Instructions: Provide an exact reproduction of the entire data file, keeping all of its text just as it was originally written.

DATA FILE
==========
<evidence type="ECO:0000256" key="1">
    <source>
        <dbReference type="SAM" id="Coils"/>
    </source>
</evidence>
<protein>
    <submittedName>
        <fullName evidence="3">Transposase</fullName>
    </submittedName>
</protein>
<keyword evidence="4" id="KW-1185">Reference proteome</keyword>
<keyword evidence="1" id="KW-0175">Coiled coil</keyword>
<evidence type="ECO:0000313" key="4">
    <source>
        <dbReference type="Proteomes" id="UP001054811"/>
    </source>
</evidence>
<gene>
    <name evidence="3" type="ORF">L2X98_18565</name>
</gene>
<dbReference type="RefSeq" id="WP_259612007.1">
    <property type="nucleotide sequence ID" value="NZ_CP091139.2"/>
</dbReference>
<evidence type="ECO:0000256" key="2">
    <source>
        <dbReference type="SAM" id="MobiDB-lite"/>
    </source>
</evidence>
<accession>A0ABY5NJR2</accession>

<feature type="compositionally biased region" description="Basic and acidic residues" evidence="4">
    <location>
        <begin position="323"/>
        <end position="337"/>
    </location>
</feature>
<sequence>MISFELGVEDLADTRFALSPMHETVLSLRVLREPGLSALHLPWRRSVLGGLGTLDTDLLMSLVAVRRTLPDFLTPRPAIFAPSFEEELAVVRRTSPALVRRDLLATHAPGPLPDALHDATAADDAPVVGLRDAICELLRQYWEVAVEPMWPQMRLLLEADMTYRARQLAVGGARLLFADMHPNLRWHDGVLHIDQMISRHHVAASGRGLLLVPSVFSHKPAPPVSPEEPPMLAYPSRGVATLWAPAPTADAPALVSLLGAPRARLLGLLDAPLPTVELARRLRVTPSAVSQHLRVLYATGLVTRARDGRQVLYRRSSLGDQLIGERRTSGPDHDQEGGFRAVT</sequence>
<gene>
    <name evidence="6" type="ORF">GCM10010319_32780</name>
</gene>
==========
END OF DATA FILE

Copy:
<evidence type="ECO:0000256" key="1">
    <source>
        <dbReference type="SAM" id="Coils"/>
    </source>
</evidence>
<protein>
    <submittedName>
        <fullName evidence="3">Transposase</fullName>
    </submittedName>
</protein>
<keyword evidence="4" id="KW-1185">Reference proteome</keyword>
<keyword evidence="1" id="KW-0175">Coiled coil</keyword>
<evidence type="ECO:0000313" key="4">
    <source>
        <dbReference type="Proteomes" id="UP001054811"/>
    </source>
</evidence>
<gene>
    <name evidence="3" type="ORF">L2X98_18565</name>
</gene>
<dbReference type="RefSeq" id="WP_259612007.1">
    <property type="nucleotide sequence ID" value="NZ_CP091139.2"/>
</dbReference>
<evidence type="ECO:0000256" key="2">
    <source>
        <dbReference type="SAM" id="MobiDB-lite"/>
    </source>
</evidence>
<accession>A0ABY5NJR2</accession>

<feature type="compositionally biased region" description="Basic and acidic residues" evidence="4">
    <location>
        <begin position="323"/>
        <end position="337"/>
    </location>
</feature>
<sequence>MISFELGVEDLADTRFALSPMHETVLSLRVLREPGLSALHLPWRRSVLGGLGTLDTDLLMSLVAVRRTLPDFLTPRPAIFAPSFEEELAVVRRTSPALVRRDLLATHAPGPLPDALHDATAADDAPVVGLRDAICELLRQYWEVAVEPMWPQMRLLLEADMTYRARQLAVGGARLLFADMHPNLRWHDGVLHIDQMISRHHVAASGRGLLLVPSVFSHKPAPPVSPEEPPMLAYPSRGVATLWAPAPTADAPALVSLLGAPRARLLGLLDAPLPTVELARRLRVTPSAVSQHLRVLYATGLVTRARDGRQVLYRRSSLGDQLIGERRTSGPDHDQEGGFRAVT</sequence>
<gene>
    <name evidence="6" type="ORF">GCM10010319_32780</name>
</gene>